I look into his dark eyes and think about my own children—this brown-skinned boy who towers over me is someone’s son, someone’s grandson. I don’t know all of his story; but I have watched him shine among his peers for four days—boldly daring to step out from the crowd and be noticed.
For the past few days, I’ve been volunteering at a College Summit Workshop. College Summit is a non-profit organization whose mission is to “transform the lives of low-income youth by connecting them to college and career.” It was founded on the belief that every student deserves the chance to go to college. Through them, at-risk kids from at-risk communities all around the country are invited to stay on a college campus and work with volunteers to learn about financial aid and the college application process, craft a college application essay, help a college coach compile a list of possible schools to apply to, and grow in confidence that they can further their education.
My job has been as a writing coach to a small group of students—we call them peer leaders, because that’s what they are: leaders. They are daring to believe they can be more than a statistic. They are reaching for more than what their communities have told them they are capable of.
A funny thing happens over the days as I coach the kids. We hear stories of loss and trauma, violence and addiction, abuse and neglect. And we see resilience, strength, beauty. We watch kids of all different color, from diverse backgrounds and stories—we watch as they hug and lean on one another, laugh and cry together, lift each other up and celebrate the uniqueness of one another. As I coach these kids, a funny thing happens. I not only grow to believe in them and their beautiful hearts, but I am reminded to believe in myself also.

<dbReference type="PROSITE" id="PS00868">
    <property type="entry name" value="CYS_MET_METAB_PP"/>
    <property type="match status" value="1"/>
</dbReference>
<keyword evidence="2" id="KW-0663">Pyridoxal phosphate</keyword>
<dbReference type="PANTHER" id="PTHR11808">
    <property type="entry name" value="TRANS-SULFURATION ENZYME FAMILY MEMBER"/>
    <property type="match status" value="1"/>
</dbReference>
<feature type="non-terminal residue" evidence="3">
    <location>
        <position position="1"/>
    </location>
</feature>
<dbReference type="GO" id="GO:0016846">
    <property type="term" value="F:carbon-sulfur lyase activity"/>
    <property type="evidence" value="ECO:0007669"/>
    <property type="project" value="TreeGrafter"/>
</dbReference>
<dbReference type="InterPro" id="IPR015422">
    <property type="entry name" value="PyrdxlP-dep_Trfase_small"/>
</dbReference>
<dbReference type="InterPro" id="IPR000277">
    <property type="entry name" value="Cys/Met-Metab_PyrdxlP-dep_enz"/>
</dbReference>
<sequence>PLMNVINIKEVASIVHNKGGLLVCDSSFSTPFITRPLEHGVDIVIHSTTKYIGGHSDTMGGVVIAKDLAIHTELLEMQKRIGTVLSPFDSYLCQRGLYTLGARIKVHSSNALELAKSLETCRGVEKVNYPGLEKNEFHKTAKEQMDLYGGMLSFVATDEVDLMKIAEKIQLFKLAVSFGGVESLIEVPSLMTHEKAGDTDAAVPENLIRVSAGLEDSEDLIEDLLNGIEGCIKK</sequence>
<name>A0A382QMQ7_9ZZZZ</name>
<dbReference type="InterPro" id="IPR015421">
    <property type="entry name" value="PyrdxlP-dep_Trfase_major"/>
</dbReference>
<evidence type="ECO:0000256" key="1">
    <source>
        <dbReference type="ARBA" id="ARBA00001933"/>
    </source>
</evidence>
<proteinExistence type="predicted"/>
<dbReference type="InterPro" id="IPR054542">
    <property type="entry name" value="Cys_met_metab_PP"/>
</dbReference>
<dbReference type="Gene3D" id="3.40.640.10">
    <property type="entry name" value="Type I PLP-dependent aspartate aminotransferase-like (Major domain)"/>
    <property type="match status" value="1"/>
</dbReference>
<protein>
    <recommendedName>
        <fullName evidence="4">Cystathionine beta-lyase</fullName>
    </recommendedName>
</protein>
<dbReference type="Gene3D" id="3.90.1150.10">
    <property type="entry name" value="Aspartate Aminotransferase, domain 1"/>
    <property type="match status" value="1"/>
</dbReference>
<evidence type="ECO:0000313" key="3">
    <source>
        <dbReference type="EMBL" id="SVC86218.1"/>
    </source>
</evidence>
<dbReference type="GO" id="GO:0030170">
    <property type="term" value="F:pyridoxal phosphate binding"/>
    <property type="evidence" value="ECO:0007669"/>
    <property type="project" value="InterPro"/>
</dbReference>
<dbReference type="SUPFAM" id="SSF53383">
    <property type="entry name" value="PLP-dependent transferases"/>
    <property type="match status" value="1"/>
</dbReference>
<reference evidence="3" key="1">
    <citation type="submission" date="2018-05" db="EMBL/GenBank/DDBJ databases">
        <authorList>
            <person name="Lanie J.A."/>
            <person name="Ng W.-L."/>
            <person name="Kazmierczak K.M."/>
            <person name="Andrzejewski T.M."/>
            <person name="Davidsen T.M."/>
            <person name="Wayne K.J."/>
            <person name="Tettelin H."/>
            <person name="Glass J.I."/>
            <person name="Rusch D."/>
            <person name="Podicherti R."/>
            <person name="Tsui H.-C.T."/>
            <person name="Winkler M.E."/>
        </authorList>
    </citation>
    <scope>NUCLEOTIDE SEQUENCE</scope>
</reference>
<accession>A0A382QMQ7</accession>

These kids teach me about acceptance, about love, about grace. And I begin to understand that our struggles are what make us human in each other’s eyes. I begin to understand once again how important it is to share our stories. This is the only thing that will help us see past skin color and invisible social barriers this world has imposed upon us: Sharing. We were created for each other. To share our stories.
On our last day together we have “closing circle.” The adults and kids join hands and form a circle. Anyone who wants to enter the circle to share words or acknowledgement does so. After that, we form two concentric circles. The volunteers and staff join hands and form a circle, facing out. All the kids join hands and form a circle around us. We stand, face-to-face, and the leader tells us to thank one another with only our eyes. No words. She talks us through this uncomfortable exercise.
“With your eyes, tell this person how thankful you are that they are here. Tell them how valuable they are, and what this weekend has meant to you.” After a time, she tells us to take a step to the left. We make our way slowly around the circle like this, looking into the eyes of each student.
This is how I come to be standing in front of him, this beautiful, sloe-eyed boy who towers over me. The exercise draws to a close and the leader says, “As the music fades, I want you to move toward the person in front of you in any way you are comfortable doing so.” Before I can even take a step he reaches for me. I feel small as the strength of his embrace wraps around me, consumes me. But he whispers gentle words in my ear—a blessing, his gratitude, his heart.
I could be holding one of my sons. It feels like I am.
Every Monday I share one of my Playdates with God. I would love to hear about yours. It can be anything: outside, quiet time. Maybe it’s solitary. Maybe it’s loud and crowded. Just find God and know joy. Click on the button below to add your link. I try to visit a few of your stories every week, so if you are a new visitor, be sure to let me know in the comments so I can welcome you. Grab my button at the bottom of the page and join us.